Black Politics across Borders
(Chair) Danielle P. Clealand, University of Texas at Austin; (Presenter) Debra Thompson, McGill University; (Presenter) Marcus Johnson, UMD College Park; (Presenter) Niambi M. Carter, Howard University; (Presenter) Yanilda Maria Gonzalez, Harvard University; (Presenter) Tari Ajadi, Queen’s University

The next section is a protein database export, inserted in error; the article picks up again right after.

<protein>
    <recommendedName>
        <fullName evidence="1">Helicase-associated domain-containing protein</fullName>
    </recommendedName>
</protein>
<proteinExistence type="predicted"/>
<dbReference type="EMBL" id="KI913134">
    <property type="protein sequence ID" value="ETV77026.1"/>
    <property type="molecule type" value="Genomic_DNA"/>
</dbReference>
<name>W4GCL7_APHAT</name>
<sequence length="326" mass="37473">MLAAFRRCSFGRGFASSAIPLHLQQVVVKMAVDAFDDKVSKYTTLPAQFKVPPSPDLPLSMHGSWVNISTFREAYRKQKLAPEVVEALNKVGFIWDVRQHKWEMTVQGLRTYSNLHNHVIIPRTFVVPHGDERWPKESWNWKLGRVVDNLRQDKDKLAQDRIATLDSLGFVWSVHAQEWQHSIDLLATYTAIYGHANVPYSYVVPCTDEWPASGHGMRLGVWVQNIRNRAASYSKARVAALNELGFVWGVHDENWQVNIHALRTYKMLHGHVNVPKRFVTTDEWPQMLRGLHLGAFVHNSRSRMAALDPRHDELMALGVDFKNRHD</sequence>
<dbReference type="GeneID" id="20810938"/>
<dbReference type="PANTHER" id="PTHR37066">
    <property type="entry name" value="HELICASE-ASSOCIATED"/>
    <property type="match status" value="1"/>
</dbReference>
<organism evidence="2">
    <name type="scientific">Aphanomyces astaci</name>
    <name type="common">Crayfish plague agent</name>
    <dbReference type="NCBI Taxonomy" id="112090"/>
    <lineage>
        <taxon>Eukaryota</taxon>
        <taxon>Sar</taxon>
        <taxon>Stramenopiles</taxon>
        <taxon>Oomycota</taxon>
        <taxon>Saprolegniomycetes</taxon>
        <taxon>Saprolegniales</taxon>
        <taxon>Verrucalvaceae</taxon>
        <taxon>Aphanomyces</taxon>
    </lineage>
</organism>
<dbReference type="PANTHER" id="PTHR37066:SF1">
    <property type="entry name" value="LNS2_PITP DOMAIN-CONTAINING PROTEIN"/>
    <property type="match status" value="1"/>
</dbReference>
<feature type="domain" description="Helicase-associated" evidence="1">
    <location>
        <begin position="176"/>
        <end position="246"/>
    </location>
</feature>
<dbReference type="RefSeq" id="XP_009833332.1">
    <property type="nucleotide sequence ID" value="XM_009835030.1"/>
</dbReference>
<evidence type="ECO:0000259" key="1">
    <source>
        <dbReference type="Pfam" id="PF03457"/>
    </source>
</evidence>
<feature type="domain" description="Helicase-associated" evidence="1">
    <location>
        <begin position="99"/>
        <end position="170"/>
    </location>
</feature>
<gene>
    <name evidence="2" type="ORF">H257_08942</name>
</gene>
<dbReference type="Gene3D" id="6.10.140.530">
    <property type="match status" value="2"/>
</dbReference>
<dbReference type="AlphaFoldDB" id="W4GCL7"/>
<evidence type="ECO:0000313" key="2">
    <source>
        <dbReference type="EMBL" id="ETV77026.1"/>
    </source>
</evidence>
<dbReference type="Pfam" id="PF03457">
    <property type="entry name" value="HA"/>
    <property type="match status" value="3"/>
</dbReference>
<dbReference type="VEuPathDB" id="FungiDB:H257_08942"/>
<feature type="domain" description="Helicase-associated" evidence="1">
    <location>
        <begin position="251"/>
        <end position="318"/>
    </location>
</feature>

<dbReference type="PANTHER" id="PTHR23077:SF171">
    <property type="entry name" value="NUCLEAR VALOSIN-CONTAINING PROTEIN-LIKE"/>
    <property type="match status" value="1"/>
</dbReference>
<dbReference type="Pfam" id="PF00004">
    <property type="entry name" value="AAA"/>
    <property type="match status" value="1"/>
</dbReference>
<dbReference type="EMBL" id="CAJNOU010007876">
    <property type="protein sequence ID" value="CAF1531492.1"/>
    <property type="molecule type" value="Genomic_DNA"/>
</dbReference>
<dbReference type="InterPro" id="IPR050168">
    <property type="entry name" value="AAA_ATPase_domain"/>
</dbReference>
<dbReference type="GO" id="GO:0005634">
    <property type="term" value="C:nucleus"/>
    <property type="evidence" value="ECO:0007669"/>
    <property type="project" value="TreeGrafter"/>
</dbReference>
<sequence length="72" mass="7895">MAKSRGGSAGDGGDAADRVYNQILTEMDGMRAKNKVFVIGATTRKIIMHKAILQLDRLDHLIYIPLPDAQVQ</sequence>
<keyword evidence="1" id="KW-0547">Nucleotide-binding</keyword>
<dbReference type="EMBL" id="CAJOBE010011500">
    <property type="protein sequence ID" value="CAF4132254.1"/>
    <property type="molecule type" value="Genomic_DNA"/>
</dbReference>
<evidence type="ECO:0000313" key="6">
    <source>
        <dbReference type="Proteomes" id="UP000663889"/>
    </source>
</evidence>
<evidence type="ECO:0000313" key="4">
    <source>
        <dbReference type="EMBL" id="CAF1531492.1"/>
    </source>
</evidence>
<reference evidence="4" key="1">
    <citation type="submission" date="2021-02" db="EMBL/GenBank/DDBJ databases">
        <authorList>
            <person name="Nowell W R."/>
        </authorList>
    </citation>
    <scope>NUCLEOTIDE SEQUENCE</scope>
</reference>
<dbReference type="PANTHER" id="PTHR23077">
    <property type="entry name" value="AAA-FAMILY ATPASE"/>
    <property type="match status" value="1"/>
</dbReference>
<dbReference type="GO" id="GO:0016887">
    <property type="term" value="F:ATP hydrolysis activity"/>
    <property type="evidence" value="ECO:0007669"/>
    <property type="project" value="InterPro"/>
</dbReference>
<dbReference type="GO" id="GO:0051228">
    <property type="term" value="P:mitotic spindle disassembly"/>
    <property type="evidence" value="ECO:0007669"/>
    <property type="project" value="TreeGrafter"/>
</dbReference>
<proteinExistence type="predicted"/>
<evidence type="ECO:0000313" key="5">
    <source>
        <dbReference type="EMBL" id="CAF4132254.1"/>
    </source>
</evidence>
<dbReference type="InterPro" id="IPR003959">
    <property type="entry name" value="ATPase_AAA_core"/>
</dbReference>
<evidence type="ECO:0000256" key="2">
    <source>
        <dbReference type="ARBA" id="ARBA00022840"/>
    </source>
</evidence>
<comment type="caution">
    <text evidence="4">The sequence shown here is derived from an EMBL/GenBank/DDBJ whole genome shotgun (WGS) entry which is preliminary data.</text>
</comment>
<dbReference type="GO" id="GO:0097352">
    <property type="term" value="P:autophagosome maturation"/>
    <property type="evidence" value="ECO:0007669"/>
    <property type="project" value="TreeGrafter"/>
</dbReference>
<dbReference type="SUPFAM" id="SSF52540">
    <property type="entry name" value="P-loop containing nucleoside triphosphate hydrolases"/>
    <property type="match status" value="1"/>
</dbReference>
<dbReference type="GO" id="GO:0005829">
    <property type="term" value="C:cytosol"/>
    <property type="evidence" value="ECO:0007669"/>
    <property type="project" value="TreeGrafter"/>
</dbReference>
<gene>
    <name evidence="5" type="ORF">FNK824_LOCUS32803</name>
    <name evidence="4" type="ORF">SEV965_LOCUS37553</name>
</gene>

The Black Lives Matter protests for Black humanity against police brutality were part of a global movement in 2020. South of the United States, for example, Black people also asserted, Las Vidas Negras Importan. Protests throughout the world were not solely in solidarity with the movement in the United States but were primarily reactions to Black lives lost in each country at the hands of police. Much like protests in the United States, these protests may have been inspired by one or more specific tragedies but were rooted in generational anger and grief from a history of violence against Black communities. In response to similar histories, protests occurred in Indonesia, Canada, France, South Africa, England, and beyond to support racially marginalized populations who are targeted by the police at comparatively higher rates than dominant racial groups. Moreover, Black activists are engaged in protesting encroaching fascism, democratic deficits, rising racial inequality and the role of capitalism in exacerbating those inequalities. Examining Black politics through a global lens reveals the similarities in experience and racial positioning that come with the entrenched racial hierarchies that exist throughout the African Diaspora, disadvantaging Black folks. Globally, Black activists communicated about and protested systemic racism long before Black Lives Matter became a movement. Scholarship on racial identification, racial inequality, voting behavior, racial ideology, and racial representation in the region responds to these realities and allows us to compare Black politics hemispherically in critical and meaningful ways. This roundtable will gather political scientists engaged in racial politics globally who call for 1) a prioritization of this scholarship in comparative politics and 2) increased collaboration across political science fields to study racism from a global perspective.